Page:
There are about 4-thousand (slaves) in Australia, right under our noses. So, the Christian Democratic Party has put up this bill.

But although Martyn doesn’t believe it will solve the slavery problem, the bill can do some good things.

“It appoints an anti-slavery commissioner to monitor the situation and to make recommendations to the NSW state government.”

It creates a hotline for people to ring up if they’re in slavery-like conditions and they need help and they don’t know where to go.

“It also asks large manufacturers to police their supply chain to make sure none of their products have been produced by slaves.”

Will it pass the lower house?

Martyn said if the bill becomes law it will increase penalties for some of the offences.

“It does some good things and it has actually passed the NSW Upper House which is a great milestone.”

The question now is whether it will pass the Lower House and there’s an ACL petition that we’ve been using to exert some extra pressure on that.

“It’s obviously a bill that has a real prospect of passing again but you can never be too sure.”

The ACL has a link at the top of its home page (www.acl.org.au)  ‘End Modern Slavery’ where people can add their signatures to a petition for politicians to ensure the bill passes.

Christian university students persecuted

Another topic covered during the discussion with Martyn Iles was the subject of Christians attending universities and the obstacles they encounter.

Martyn spoke about the Human Rights Law Alliance that sits under the ACL’s banner.

The Alliance is there to help those who get into trouble for living out their faith and Martyn said they’ve had a number of university students come to them for help.

One of the stories we can tell is that of a young man called Joshua.

“He faced some very serious action against him by his university because he expressed his faith on campus.”

Joshua prayed for a friend of his with her permission.

“She’d told him she was struggling with anxiety so he made the offer as a Christian to pray for her and she said that would be fine.”

‘He said he would love them’

“At the time she seemed to appreciate it for it showed a level of concern and care on his part.”

Then came a second incident when Joshua was challenged about what he would do if one of his friends told him that they were gay.

He said he would love them and be their friend but he may not agree with what they do.

Joshua then suggested they have a conversation about it and asked if others if they had an opinion on the subject.

It turned awkward for Joshua because the others gave little input to the discussion and he had to leave the conversation.

“But those were the two benign incidences and the university received a complaint of misconduct against Joshua.

‘I didn’t believe it when I first heard it’

“They suspended him for six months and he had an academic discipline put on his record.”

“He was told he would have to go to fortnightly counselling sessions to learn how to interact with his peers, and talking about his religion on campus making it a safety risk for students.”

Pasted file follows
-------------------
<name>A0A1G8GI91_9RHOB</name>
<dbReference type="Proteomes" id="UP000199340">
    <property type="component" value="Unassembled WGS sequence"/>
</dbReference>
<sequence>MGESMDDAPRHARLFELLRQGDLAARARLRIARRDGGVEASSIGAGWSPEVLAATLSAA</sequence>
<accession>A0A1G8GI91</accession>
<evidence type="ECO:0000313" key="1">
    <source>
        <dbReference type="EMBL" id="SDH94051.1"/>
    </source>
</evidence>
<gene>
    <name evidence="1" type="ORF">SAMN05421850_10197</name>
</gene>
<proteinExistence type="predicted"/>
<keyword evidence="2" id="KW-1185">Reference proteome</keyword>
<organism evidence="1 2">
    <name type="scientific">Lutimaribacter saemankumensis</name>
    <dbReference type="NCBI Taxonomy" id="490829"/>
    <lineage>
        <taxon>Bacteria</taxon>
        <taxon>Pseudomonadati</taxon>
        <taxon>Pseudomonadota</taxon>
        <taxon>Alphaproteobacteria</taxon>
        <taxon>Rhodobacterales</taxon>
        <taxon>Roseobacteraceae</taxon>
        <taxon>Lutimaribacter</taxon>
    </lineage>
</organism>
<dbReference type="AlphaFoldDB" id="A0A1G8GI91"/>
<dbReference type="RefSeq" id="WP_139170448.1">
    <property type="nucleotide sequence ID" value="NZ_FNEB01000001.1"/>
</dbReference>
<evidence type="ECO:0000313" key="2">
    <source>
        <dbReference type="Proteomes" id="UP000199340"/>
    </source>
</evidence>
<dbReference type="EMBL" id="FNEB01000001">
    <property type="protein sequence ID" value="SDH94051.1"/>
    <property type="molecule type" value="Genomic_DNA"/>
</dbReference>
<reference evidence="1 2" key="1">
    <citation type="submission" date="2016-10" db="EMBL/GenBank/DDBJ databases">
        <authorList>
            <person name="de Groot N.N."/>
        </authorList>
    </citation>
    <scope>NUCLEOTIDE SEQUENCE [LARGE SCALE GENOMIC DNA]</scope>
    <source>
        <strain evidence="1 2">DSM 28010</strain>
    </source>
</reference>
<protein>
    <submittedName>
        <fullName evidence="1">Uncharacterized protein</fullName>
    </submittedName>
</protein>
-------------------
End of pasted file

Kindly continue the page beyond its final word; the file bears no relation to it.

Martyn described Joshua’s treatment by the university as an incredible outcome.

I didn’t believe it when I first heard it and I went and did some further investigation only to find that indeed it was true.

But Martyn reported he’s free to talk about it now that it’s over.

Now there are other stories just as extreme as Joshua’s and Martyn described the actions as a concern for religious freedom.

“This is relevant to the current news and political situation as we look at the Ruddock religious freedom review right now. The report will come down the first week of June and it’s going to be very, very significant,” Martyn declared.

If you would like to listen to the full audio interview click play below


Australian Christian Lobby

Martyn Iles is Managing Director of the Australian Christian Lobby. Martyn took over the leadership role after Lyle Shelton made the move to Senator Cory Bernardi’s Australian Conservatives party late last year.

 The Australian Christian Lobby is a grassroots movement of over 100,000 people seeking to bring a Christian influence to politics.

We want to see Christian principles and ethics accepted and influencing the way we are governed, do business and relate as a society. We want Australia to become a more just and compassionate nation.

ACL is a non-party partisan, non-denominational movement that seeks to bring a Christian voice for values to the public policy discourse.


Human Rights Alliance

The Human Rights Law Alliance exists to change the law and preserve freedom.

As an organisation with a Christian ethos, our primary area of interest is the right to freedom of thought, conscience and religion or belief. We work to ensure that all Australians can peacefully live out their faith and convictions both in private and in public without fear.

The freedom to believe lies at the core of all human rights and freedoms. Freedom of speech enables the communication of beliefs, whilst freedom of expression permits beliefs to be lived out in society. Freedom of association allows those of like-mind to form groups, communities and organisations governed by common conviction.